Andrea Purifier Clears the Air with Houseplants

Last seen as an Invention Award-winning prototype in 2008, the Andrea air purifier hits shelves this October

Think that newly installed carpet is clean? Think again: potentially dangerous compounds are used in the production of carpet, paint, and upholstery — and any ol’ air purifier won’t be able to catch ’em. The Andrea air purifier from Le Laboratoire does more than your run-of-the-mill number, which only grab allergens like dust and pollen, by using plants to remove chemicals like benzene and formaldehyde.

This isn’t the first we’ve heard of the Bel-Air technology used in Andrea purifiers; the filtration system won a 2008 Invention Award, but was only in the prototype stage at the time.

Together with French designer Mathieu Lehanneur, Harvard professor David Edwards has created a home air purification system that takes advantage of plants’ own internal, natural filtration. Fans inside the Andrea move air through the leaves, roots and soil; though the roots are capable of capturing more toxins than either the leaves or soil. After air has been pulled and pushed through the system through a vent on the side.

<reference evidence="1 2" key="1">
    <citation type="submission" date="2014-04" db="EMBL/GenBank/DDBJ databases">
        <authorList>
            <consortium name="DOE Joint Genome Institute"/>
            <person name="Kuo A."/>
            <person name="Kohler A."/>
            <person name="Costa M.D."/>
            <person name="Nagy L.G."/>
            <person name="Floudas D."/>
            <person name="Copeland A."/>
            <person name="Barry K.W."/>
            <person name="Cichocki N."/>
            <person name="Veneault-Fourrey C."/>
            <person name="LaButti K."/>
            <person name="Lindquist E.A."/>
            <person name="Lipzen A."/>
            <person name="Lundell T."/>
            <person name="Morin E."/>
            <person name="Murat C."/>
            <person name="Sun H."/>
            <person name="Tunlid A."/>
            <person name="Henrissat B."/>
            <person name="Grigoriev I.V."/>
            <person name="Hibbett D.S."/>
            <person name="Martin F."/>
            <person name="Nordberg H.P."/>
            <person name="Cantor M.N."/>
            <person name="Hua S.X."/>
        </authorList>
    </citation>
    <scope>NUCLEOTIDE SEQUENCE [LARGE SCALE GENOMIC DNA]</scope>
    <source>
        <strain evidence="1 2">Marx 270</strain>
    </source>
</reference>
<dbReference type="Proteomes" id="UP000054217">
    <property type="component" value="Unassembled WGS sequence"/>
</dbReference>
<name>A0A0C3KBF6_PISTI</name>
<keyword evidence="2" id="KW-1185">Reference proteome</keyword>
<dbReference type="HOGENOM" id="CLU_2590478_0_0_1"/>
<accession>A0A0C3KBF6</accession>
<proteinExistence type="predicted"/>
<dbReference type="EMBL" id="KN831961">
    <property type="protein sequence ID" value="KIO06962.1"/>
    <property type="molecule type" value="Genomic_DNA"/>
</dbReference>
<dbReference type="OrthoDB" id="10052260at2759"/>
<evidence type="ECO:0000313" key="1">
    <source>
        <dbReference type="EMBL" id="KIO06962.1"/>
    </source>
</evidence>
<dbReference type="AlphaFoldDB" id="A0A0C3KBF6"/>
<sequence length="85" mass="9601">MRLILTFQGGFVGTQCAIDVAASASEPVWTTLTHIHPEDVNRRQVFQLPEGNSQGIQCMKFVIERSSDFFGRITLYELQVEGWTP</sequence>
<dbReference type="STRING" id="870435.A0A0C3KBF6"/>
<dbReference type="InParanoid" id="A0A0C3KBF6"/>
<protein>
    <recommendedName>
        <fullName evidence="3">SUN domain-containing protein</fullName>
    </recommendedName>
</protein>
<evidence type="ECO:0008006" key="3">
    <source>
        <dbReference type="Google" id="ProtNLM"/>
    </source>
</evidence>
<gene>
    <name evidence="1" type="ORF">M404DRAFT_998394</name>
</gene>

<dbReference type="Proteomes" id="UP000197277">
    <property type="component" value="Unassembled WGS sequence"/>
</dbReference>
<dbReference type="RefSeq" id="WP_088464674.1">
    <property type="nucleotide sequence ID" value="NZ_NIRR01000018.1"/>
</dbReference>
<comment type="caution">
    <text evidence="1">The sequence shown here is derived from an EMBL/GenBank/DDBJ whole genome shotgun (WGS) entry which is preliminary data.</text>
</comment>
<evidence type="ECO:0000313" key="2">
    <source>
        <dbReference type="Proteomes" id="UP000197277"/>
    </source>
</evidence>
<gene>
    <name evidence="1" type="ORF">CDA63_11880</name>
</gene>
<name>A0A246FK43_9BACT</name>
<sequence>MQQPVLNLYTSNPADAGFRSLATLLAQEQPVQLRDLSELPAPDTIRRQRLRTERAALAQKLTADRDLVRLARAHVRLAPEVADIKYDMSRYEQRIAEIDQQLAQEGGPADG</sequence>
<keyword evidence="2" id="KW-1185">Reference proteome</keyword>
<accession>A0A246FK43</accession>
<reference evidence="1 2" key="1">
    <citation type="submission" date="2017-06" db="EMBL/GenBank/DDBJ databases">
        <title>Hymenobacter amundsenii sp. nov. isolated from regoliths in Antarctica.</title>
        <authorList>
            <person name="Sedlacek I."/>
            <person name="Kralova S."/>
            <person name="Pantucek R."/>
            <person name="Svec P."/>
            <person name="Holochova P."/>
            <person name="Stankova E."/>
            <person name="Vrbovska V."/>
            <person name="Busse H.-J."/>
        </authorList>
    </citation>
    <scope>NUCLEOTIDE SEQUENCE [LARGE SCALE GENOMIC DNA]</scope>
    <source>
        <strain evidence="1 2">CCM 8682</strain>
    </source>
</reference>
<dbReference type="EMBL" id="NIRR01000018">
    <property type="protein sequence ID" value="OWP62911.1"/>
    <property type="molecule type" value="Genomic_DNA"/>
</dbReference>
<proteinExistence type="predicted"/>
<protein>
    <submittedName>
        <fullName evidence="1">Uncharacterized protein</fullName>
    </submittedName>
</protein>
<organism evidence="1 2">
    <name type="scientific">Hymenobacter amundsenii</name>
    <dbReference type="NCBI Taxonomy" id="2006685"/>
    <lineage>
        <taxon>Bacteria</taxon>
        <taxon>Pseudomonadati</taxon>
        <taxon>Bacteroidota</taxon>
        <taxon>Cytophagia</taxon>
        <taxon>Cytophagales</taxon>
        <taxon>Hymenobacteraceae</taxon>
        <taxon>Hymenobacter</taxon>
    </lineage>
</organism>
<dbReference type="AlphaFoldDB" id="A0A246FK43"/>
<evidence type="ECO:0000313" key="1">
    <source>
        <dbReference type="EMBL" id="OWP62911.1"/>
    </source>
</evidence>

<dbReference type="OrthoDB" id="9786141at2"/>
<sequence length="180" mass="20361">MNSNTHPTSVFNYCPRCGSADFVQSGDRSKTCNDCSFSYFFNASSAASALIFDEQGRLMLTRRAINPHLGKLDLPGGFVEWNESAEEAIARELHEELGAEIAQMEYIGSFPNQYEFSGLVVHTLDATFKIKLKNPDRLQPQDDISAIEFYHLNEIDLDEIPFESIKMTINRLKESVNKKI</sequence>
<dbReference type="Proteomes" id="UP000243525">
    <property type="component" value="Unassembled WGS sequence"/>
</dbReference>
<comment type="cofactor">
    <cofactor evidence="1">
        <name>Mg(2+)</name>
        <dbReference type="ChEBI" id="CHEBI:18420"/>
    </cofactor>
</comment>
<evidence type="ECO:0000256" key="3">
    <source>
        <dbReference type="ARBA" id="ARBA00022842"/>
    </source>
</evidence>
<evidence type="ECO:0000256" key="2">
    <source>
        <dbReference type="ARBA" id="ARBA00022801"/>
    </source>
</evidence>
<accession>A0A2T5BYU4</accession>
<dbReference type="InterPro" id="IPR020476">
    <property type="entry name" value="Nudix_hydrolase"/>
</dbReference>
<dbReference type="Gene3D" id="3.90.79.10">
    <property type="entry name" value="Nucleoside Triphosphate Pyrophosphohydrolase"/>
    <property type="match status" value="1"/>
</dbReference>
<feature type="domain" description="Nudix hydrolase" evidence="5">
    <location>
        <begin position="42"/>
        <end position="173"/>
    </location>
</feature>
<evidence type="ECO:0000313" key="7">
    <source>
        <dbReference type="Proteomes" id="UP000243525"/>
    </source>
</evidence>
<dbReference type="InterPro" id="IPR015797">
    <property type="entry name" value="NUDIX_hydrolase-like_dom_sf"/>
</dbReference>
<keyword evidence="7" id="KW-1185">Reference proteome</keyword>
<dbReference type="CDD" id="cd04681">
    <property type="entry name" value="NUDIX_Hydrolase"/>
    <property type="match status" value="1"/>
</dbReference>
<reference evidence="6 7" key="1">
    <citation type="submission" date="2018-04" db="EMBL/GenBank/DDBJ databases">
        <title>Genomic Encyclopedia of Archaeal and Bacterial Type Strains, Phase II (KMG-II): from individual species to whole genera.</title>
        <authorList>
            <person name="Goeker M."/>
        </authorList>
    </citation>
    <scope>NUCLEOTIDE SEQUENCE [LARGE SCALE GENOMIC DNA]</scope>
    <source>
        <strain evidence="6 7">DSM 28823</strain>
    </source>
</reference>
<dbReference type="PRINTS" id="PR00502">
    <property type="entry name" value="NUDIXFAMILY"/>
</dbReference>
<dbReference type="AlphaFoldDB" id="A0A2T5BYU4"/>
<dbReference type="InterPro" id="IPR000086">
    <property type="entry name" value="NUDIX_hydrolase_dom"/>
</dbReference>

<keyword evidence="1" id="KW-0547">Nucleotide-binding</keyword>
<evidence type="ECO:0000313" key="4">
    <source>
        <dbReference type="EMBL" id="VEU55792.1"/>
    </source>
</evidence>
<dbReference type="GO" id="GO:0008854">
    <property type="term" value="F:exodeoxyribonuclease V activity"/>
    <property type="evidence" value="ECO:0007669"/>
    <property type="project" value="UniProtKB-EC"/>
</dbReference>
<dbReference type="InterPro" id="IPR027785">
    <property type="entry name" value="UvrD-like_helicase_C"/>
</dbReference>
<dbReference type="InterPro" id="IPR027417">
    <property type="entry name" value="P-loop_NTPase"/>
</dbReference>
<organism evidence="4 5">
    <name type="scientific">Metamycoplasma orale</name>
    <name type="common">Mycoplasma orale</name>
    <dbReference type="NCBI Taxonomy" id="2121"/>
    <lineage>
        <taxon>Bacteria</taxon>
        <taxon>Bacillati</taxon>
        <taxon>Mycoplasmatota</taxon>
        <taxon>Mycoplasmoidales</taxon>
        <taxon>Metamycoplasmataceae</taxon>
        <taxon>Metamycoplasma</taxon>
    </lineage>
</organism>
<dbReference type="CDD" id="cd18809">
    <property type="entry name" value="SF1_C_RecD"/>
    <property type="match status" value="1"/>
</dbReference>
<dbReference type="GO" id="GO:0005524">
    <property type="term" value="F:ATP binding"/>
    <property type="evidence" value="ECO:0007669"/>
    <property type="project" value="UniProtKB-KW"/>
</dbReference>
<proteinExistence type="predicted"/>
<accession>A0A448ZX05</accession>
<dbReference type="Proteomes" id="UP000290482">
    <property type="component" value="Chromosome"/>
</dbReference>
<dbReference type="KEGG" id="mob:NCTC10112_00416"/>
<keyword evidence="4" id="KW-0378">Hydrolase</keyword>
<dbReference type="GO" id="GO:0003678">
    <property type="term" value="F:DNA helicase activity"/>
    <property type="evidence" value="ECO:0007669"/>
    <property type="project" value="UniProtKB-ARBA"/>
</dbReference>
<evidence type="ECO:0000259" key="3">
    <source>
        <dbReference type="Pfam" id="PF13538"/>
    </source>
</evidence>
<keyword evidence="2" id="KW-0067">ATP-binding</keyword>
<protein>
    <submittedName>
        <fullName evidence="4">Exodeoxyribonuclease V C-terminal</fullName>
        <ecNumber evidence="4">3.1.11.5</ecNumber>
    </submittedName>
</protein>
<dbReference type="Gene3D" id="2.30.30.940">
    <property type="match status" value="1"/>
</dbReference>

How Andrea Works

Early tests showed the system reduced the formaldehyde concentration in a room by 80 percent in one hour. What’s more, the system will work with any houseplant; though there are some that are better filtration agents than others. Peace lilies, spider plants, and aloe vera are particularly effective.

Andrea will go on sale on October 8 for $200.

Corinne Iozzio
Corinne Iozzio

is the Editor-in-chief of Popular Science. She's been here, in one role or another, for more than 11 years. With a background covering consumer tech that began with the launch of the first iPhone, she's made a career nerding out about how fast the world changes around us every day.